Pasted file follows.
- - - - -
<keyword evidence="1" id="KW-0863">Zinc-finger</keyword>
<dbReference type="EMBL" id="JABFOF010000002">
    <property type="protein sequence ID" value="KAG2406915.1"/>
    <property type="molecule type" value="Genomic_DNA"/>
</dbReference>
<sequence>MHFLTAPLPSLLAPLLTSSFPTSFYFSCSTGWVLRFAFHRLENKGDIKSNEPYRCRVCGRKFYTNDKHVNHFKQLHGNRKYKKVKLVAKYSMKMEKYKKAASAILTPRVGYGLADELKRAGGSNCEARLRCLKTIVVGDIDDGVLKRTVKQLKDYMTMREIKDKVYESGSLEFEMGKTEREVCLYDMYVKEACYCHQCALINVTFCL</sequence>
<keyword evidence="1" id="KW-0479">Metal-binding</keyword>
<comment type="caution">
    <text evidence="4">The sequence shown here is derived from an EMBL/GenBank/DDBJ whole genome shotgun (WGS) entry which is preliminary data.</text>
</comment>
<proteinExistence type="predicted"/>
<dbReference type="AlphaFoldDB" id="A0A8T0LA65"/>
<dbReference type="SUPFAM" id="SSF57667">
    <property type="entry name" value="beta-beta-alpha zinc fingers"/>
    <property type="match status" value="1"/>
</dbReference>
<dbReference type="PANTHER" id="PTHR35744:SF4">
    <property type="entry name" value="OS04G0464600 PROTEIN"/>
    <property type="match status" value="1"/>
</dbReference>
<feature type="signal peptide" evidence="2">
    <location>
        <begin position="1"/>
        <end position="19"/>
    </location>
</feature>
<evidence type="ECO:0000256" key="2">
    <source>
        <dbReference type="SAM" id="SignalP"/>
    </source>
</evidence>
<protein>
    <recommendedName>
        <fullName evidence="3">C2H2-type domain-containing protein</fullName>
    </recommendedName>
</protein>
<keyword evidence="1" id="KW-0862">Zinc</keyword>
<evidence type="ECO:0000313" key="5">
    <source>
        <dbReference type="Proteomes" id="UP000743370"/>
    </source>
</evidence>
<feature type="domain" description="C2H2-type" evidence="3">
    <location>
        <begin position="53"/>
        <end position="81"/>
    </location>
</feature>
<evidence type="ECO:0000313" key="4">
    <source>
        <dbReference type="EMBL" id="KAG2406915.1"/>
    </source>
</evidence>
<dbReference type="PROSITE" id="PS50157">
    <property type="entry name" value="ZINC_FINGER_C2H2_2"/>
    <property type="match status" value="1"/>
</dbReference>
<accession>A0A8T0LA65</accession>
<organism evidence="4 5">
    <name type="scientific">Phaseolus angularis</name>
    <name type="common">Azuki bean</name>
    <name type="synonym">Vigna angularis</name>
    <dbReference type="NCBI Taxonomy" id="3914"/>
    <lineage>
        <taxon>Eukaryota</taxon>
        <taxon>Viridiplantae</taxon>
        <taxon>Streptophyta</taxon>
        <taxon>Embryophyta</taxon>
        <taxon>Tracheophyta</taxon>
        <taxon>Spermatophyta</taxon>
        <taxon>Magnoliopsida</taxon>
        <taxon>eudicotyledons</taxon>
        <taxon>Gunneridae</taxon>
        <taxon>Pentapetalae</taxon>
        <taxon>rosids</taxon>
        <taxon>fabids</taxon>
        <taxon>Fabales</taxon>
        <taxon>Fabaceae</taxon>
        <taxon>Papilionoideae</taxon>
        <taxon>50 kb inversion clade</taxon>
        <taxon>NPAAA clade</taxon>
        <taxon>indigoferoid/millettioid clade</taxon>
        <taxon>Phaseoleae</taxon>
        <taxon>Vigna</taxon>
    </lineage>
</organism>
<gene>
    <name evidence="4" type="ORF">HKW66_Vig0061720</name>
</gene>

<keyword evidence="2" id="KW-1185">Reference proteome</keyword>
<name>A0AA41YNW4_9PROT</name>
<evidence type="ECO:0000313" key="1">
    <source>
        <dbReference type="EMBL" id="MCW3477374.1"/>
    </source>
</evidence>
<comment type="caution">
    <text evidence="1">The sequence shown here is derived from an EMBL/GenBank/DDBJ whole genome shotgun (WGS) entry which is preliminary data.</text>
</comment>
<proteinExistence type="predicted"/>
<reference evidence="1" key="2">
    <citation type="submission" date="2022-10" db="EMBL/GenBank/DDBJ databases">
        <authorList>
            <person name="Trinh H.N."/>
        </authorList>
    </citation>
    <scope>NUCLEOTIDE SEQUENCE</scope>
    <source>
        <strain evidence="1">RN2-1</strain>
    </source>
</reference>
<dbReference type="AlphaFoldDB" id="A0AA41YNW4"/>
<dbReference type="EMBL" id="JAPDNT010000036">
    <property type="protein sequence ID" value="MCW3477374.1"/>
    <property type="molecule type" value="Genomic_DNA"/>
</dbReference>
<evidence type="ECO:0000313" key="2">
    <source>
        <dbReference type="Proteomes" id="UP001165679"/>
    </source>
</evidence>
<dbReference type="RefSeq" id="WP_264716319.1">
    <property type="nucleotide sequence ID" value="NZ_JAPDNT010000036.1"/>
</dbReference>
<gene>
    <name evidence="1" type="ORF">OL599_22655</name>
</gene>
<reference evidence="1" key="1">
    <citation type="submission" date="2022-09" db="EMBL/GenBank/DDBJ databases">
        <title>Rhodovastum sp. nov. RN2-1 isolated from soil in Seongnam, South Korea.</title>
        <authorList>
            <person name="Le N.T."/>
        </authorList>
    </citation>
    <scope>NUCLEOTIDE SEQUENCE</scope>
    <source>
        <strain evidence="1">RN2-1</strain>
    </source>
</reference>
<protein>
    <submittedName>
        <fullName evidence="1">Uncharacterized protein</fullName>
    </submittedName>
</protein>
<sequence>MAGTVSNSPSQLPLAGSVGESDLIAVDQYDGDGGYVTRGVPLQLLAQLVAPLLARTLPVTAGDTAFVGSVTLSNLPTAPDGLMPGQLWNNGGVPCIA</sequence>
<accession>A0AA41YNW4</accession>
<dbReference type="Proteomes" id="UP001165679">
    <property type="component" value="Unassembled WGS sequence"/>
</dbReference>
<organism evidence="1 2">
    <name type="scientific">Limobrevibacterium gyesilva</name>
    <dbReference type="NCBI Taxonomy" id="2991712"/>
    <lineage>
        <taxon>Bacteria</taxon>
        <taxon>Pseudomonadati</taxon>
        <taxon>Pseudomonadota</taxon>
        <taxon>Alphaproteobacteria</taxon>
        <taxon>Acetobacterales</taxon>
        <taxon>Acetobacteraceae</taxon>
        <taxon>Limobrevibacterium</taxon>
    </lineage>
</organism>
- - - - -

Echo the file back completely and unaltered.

<keyword evidence="1" id="KW-0863">Zinc-finger</keyword>
<dbReference type="EMBL" id="JABFOF010000002">
    <property type="protein sequence ID" value="KAG2406915.1"/>
    <property type="molecule type" value="Genomic_DNA"/>
</dbReference>
<sequence>MHFLTAPLPSLLAPLLTSSFPTSFYFSCSTGWVLRFAFHRLENKGDIKSNEPYRCRVCGRKFYTNDKHVNHFKQLHGNRKYKKVKLVAKYSMKMEKYKKAASAILTPRVGYGLADELKRAGGSNCEARLRCLKTIVVGDIDDGVLKRTVKQLKDYMTMREIKDKVYESGSLEFEMGKTEREVCLYDMYVKEACYCHQCALINVTFCL</sequence>
<keyword evidence="1" id="KW-0479">Metal-binding</keyword>
<comment type="caution">
    <text evidence="4">The sequence shown here is derived from an EMBL/GenBank/DDBJ whole genome shotgun (WGS) entry which is preliminary data.</text>
</comment>
<proteinExistence type="predicted"/>
<dbReference type="AlphaFoldDB" id="A0A8T0LA65"/>
<dbReference type="SUPFAM" id="SSF57667">
    <property type="entry name" value="beta-beta-alpha zinc fingers"/>
    <property type="match status" value="1"/>
</dbReference>
<dbReference type="PANTHER" id="PTHR35744:SF4">
    <property type="entry name" value="OS04G0464600 PROTEIN"/>
    <property type="match status" value="1"/>
</dbReference>
<feature type="signal peptide" evidence="2">
    <location>
        <begin position="1"/>
        <end position="19"/>
    </location>
</feature>
<evidence type="ECO:0000256" key="2">
    <source>
        <dbReference type="SAM" id="SignalP"/>
    </source>
</evidence>
<protein>
    <recommendedName>
        <fullName evidence="3">C2H2-type domain-containing protein</fullName>
    </recommendedName>
</protein>
<keyword evidence="1" id="KW-0862">Zinc</keyword>
<evidence type="ECO:0000313" key="5">
    <source>
        <dbReference type="Proteomes" id="UP000743370"/>
    </source>
</evidence>
<feature type="domain" description="C2H2-type" evidence="3">
    <location>
        <begin position="53"/>
        <end position="81"/>
    </location>
</feature>
<evidence type="ECO:0000313" key="4">
    <source>
        <dbReference type="EMBL" id="KAG2406915.1"/>
    </source>
</evidence>
<dbReference type="PROSITE" id="PS50157">
    <property type="entry name" value="ZINC_FINGER_C2H2_2"/>
    <property type="match status" value="1"/>
</dbReference>
<accession>A0A8T0LA65</accession>
<organism evidence="4 5">
    <name type="scientific">Phaseolus angularis</name>
    <name type="common">Azuki bean</name>
    <name type="synonym">Vigna angularis</name>
    <dbReference type="NCBI Taxonomy" id="3914"/>
    <lineage>
        <taxon>Eukaryota</taxon>
        <taxon>Viridiplantae</taxon>
        <taxon>Streptophyta</taxon>
        <taxon>Embryophyta</taxon>
        <taxon>Tracheophyta</taxon>
        <taxon>Spermatophyta</taxon>
        <taxon>Magnoliopsida</taxon>
        <taxon>eudicotyledons</taxon>
        <taxon>Gunneridae</taxon>
        <taxon>Pentapetalae</taxon>
        <taxon>rosids</taxon>
        <taxon>fabids</taxon>
        <taxon>Fabales</taxon>
        <taxon>Fabaceae</taxon>
        <taxon>Papilionoideae</taxon>
        <taxon>50 kb inversion clade</taxon>
        <taxon>NPAAA clade</taxon>
        <taxon>indigoferoid/millettioid clade</taxon>
        <taxon>Phaseoleae</taxon>
        <taxon>Vigna</taxon>
    </lineage>
</organism>
<gene>
    <name evidence="4" type="ORF">HKW66_Vig0061720</name>
</gene>

<keyword evidence="2" id="KW-1185">Reference proteome</keyword>
<name>A0AA41YNW4_9PROT</name>
<evidence type="ECO:0000313" key="1">
    <source>
        <dbReference type="EMBL" id="MCW3477374.1"/>
    </source>
</evidence>
<comment type="caution">
    <text evidence="1">The sequence shown here is derived from an EMBL/GenBank/DDBJ whole genome shotgun (WGS) entry which is preliminary data.</text>
</comment>
<proteinExistence type="predicted"/>
<reference evidence="1" key="2">
    <citation type="submission" date="2022-10" db="EMBL/GenBank/DDBJ databases">
        <authorList>
            <person name="Trinh H.N."/>
        </authorList>
    </citation>
    <scope>NUCLEOTIDE SEQUENCE</scope>
    <source>
        <strain evidence="1">RN2-1</strain>
    </source>
</reference>
<dbReference type="AlphaFoldDB" id="A0AA41YNW4"/>
<dbReference type="EMBL" id="JAPDNT010000036">
    <property type="protein sequence ID" value="MCW3477374.1"/>
    <property type="molecule type" value="Genomic_DNA"/>
</dbReference>
<evidence type="ECO:0000313" key="2">
    <source>
        <dbReference type="Proteomes" id="UP001165679"/>
    </source>
</evidence>
<dbReference type="RefSeq" id="WP_264716319.1">
    <property type="nucleotide sequence ID" value="NZ_JAPDNT010000036.1"/>
</dbReference>
<gene>
    <name evidence="1" type="ORF">OL599_22655</name>
</gene>
<reference evidence="1" key="1">
    <citation type="submission" date="2022-09" db="EMBL/GenBank/DDBJ databases">
        <title>Rhodovastum sp. nov. RN2-1 isolated from soil in Seongnam, South Korea.</title>
        <authorList>
            <person name="Le N.T."/>
        </authorList>
    </citation>
    <scope>NUCLEOTIDE SEQUENCE</scope>
    <source>
        <strain evidence="1">RN2-1</strain>
    </source>
</reference>
<protein>
    <submittedName>
        <fullName evidence="1">Uncharacterized protein</fullName>
    </submittedName>
</protein>
<sequence>MAGTVSNSPSQLPLAGSVGESDLIAVDQYDGDGGYVTRGVPLQLLAQLVAPLLARTLPVTAGDTAFVGSVTLSNLPTAPDGLMPGQLWNNGGVPCIA</sequence>
<accession>A0AA41YNW4</accession>
<dbReference type="Proteomes" id="UP001165679">
    <property type="component" value="Unassembled WGS sequence"/>
</dbReference>
<organism evidence="1 2">
    <name type="scientific">Limobrevibacterium gyesilva</name>
    <dbReference type="NCBI Taxonomy" id="2991712"/>
    <lineage>
        <taxon>Bacteria</taxon>
        <taxon>Pseudomonadati</taxon>
        <taxon>Pseudomonadota</taxon>
        <taxon>Alphaproteobacteria</taxon>
        <taxon>Acetobacterales</taxon>
        <taxon>Acetobacteraceae</taxon>
        <taxon>Limobrevibacterium</taxon>
    </lineage>
</organism>